|Degree Level||No degree required, certificates or associate's degrees sometimes preferred by employers|
|Degree Field||Lawn or grounds maintenance, horticulture|
|Certification and Licensing||State certification and licensing in pesticide use, professional certification available|
|Experience||Entry-level jobs available with on-the-job training|
|Key Skills||Good oral comprehension skills, manual dexterity, ability to operate machinery|
|Median Salary (2018)||$30,420 (for grounds maintenance workers)|
Sources: U.S. Bureau of Labor Statistics, O*Net OnLine, State licensing websites (January 2013)
Residential lawn technicians maintain lawns and other landscape features for homeowners. General duties include mowing lawns, hedging bushes, maintaining plants, and fertilizing flowerbeds. Residential lawn technicians might work for local companies that provide service for communities and individual residences. They also might start their own lawn care business.
These professionals should have manual dexterity, physical stamina, oral comprehension skills, and the ability to operate lawn maintenance machinery. In 2018, the U.S. Bureau of Labor Statistics found that grounds maintenance workers, including tree trimmers, pruners, groundskeepers, and landscaping workers, earned a median salary of $30,420 per year.
Complete Training Program
Although high school graduates may be hired as lawn care technicians and receive on-the-job training, some companies may favor job seekers who have completed some postsecondary schooling. Certain candidates might consider taking several courses in lawn care, while others may decide to enroll in a 6-12 month certificate program in lawn maintenance or an associate's degree program in lawn management.
Introductory courses generally cover topics in soil science and turf management. As students progress, they may have the option of choosing courses that delve into weed control, horticulture, pest management, and landscape design. A horticulture or landscaping internship can also give aspiring lawn care technicians real-world experience in developing or maintaining lawns.
While not a requirement for becoming a lawn care technician, some employers like to hire workers who can help maintain and repair the equipment they use. Knowledge of small engine repair and maintenance may also be necessary to move into supervisory positions.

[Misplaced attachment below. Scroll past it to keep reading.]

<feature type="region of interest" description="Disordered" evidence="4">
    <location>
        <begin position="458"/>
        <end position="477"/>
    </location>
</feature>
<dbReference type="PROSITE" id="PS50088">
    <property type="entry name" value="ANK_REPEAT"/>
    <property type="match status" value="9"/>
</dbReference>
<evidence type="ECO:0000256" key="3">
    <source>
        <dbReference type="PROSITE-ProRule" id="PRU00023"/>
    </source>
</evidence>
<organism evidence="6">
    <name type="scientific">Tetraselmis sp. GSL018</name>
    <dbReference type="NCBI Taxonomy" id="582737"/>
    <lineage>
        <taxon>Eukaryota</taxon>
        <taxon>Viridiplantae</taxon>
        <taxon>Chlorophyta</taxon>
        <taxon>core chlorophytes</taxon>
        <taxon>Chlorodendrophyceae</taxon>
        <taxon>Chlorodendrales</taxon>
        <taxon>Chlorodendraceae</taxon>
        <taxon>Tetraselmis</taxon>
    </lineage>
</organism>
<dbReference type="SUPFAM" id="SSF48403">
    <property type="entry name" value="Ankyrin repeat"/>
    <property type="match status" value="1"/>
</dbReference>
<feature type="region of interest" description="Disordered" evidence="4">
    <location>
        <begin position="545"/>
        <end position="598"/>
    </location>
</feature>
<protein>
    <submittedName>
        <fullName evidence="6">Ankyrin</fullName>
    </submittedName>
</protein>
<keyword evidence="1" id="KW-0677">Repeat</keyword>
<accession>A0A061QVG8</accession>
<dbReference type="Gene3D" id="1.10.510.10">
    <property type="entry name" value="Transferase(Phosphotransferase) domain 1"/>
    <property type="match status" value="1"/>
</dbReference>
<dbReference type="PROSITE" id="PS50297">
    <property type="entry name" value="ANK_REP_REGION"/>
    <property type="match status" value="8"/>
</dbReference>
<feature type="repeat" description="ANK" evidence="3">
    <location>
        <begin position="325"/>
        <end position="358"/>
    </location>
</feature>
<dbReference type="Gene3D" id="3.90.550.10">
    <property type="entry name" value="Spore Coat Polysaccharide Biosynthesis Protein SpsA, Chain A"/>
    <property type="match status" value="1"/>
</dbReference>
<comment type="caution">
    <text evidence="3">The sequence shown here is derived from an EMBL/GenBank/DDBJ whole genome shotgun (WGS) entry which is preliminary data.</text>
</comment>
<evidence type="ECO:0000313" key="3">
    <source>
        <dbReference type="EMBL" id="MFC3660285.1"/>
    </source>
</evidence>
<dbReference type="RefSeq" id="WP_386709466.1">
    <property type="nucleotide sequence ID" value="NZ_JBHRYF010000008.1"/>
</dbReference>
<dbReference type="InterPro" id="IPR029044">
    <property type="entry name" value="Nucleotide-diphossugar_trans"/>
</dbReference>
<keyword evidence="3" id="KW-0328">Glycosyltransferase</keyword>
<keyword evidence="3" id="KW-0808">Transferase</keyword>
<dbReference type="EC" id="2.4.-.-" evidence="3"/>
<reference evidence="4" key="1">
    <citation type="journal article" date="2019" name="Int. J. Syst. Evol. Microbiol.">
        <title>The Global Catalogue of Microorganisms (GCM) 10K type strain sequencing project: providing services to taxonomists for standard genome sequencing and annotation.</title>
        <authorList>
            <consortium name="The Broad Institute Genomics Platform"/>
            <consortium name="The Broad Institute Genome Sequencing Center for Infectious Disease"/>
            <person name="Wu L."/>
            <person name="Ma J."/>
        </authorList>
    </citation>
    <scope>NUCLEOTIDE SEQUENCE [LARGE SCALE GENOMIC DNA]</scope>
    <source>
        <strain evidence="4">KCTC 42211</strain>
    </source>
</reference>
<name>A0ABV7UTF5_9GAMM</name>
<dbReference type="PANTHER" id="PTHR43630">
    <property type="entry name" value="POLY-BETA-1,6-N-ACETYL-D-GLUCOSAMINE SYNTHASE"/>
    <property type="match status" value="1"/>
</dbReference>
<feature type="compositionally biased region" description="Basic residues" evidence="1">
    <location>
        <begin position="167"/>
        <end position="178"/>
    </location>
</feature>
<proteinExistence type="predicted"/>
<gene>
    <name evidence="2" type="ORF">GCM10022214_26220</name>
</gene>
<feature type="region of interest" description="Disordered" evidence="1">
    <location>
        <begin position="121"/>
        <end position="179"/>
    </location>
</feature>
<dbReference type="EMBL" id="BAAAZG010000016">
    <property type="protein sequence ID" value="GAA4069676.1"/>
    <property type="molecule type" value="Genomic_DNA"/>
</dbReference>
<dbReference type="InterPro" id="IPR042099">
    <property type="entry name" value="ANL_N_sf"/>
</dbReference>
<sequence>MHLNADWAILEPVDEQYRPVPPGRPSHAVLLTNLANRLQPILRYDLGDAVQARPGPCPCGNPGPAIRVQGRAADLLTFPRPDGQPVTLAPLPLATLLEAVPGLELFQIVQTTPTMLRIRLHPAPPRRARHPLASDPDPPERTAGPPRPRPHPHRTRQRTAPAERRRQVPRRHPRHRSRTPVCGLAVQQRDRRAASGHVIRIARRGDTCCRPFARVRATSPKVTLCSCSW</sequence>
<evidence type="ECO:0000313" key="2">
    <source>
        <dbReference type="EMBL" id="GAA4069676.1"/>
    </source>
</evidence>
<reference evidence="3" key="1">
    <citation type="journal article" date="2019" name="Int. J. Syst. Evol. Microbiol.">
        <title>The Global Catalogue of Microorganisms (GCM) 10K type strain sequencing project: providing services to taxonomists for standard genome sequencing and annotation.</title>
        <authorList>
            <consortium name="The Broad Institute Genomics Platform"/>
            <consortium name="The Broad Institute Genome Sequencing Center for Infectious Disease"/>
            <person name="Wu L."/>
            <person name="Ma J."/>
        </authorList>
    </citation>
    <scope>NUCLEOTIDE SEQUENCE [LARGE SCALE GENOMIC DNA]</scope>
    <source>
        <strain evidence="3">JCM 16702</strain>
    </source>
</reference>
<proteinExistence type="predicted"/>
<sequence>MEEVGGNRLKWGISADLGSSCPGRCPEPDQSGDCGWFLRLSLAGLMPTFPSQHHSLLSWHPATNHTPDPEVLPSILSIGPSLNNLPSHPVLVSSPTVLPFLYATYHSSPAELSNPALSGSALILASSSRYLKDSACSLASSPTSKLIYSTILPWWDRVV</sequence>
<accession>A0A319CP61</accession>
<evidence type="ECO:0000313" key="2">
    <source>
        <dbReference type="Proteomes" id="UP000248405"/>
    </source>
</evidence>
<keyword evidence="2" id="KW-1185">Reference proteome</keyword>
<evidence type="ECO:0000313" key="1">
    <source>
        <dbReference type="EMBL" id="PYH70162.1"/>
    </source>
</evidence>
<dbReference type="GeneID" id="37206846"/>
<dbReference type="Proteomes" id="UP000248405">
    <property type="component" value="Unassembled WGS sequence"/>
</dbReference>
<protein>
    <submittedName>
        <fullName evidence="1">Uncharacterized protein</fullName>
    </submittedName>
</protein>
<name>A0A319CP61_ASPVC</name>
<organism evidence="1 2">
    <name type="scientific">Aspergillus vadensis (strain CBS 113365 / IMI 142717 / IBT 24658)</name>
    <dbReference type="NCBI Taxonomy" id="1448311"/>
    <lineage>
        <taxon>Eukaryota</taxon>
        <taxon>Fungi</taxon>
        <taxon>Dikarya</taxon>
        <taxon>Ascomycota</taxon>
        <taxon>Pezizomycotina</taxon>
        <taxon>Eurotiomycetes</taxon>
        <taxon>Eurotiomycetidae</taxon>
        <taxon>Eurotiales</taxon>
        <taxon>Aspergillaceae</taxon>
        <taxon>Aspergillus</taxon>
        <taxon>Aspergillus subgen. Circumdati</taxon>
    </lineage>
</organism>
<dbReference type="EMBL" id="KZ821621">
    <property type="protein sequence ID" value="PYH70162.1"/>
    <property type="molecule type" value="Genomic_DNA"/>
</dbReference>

Earn Pesticide Certification
Some states' laws require those who apply pesticides to obtain certification or licensure through the state. Requirements may include passing a comprehensive exam on pesticide use and pertinent laws and regulations. While not all lawn maintenance technicians will need this licensing, it can be useful for those who wish to move into supervisory positions or who work independently.
Earn Professional Certification
Earning a professional certification in lawn maintenance can be helpful in finding employment or, as a self-employed worker, gaining new clients. The Professional Grounds Management Society (PGMS) offers certification programs for both technicians and managers. To earn technician certification, an individual must be able to establish work experience and pass an exam. Manager certification involves documenting education or a combination of education and work experience, as well as completing two exams.
Some certifications and licenses require holders to complete continuing education courses as a condition of renewal. Those who hold pesticide credentials or a professional certification should be aware of their credential renewal dates so they can schedule continuing education activities appropriately.
Once again, residential lawn technicians typically only need hands-on training to get started in this career. However, completing postsecondary courses and gaining certification can put job-seekers ahead of the competition.